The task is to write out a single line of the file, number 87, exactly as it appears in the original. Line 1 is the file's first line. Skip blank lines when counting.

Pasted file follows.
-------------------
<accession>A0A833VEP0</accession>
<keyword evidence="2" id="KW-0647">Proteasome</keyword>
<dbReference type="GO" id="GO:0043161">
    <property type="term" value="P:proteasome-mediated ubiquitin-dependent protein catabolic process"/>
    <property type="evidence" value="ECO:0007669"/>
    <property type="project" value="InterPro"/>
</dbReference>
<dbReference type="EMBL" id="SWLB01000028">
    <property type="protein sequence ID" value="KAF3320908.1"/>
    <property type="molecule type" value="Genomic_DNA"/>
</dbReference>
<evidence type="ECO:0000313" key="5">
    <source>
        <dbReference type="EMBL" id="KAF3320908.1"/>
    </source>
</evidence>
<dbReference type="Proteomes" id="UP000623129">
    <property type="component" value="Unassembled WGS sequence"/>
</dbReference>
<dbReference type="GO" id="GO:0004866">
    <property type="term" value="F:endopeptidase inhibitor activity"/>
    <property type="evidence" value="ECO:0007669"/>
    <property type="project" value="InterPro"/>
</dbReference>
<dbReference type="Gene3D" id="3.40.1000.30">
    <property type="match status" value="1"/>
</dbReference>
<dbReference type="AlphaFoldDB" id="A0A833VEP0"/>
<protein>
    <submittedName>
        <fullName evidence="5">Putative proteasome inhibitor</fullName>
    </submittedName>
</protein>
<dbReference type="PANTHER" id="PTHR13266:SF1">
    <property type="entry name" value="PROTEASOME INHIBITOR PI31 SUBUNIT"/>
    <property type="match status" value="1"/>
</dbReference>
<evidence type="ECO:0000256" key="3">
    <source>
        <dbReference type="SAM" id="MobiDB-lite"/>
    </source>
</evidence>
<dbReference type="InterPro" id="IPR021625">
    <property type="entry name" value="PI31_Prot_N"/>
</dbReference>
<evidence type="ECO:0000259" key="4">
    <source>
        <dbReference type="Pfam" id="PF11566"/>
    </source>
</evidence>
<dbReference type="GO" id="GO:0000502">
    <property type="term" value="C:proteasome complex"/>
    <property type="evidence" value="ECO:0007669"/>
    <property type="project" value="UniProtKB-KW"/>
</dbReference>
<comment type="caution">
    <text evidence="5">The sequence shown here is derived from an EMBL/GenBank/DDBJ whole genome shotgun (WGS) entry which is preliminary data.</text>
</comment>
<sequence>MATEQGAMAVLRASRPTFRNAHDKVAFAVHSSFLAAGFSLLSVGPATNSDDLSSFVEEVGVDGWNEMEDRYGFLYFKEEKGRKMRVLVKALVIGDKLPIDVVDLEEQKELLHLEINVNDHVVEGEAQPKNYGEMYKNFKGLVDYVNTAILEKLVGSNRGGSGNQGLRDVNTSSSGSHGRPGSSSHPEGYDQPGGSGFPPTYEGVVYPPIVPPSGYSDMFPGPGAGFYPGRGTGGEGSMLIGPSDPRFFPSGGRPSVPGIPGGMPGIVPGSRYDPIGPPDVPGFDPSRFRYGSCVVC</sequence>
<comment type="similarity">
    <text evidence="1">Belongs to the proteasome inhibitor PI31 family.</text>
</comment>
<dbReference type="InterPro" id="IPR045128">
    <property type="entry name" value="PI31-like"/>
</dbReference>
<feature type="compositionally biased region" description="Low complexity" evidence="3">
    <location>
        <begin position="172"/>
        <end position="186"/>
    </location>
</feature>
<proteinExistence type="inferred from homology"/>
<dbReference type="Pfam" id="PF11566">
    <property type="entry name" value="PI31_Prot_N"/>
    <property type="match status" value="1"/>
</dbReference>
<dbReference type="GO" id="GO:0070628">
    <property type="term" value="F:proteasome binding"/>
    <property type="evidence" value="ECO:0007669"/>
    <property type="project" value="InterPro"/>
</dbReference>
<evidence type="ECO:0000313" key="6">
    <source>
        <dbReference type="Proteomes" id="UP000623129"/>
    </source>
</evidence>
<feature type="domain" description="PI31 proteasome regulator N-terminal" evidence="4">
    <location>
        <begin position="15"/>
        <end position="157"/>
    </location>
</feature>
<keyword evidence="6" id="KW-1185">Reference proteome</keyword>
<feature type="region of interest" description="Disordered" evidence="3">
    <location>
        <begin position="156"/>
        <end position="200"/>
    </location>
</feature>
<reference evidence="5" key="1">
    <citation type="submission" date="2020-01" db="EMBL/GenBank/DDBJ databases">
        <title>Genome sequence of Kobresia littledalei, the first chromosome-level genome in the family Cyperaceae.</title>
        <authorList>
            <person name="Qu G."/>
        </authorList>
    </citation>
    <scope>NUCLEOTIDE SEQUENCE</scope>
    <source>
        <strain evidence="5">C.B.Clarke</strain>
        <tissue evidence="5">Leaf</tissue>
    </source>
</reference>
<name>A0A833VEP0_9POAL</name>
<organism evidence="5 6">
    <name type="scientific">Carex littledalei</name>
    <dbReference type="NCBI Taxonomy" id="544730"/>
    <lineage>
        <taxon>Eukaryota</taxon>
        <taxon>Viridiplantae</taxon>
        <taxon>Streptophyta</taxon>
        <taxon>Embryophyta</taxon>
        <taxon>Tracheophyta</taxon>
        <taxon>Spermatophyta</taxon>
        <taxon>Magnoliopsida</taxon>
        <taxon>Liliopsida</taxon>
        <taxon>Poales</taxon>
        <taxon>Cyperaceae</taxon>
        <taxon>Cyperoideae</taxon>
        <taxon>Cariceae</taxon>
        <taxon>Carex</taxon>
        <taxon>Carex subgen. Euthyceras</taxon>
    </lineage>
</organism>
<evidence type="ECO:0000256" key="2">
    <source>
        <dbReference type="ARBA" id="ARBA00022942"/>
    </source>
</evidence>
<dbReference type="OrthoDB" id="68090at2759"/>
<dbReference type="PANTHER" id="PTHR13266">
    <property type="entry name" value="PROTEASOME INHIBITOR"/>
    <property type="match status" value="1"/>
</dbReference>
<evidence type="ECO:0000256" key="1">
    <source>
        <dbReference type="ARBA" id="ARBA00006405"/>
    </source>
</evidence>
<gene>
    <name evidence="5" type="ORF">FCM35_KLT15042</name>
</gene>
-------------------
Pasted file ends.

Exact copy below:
<feature type="domain" description="PI31 proteasome regulator N-terminal" evidence="4">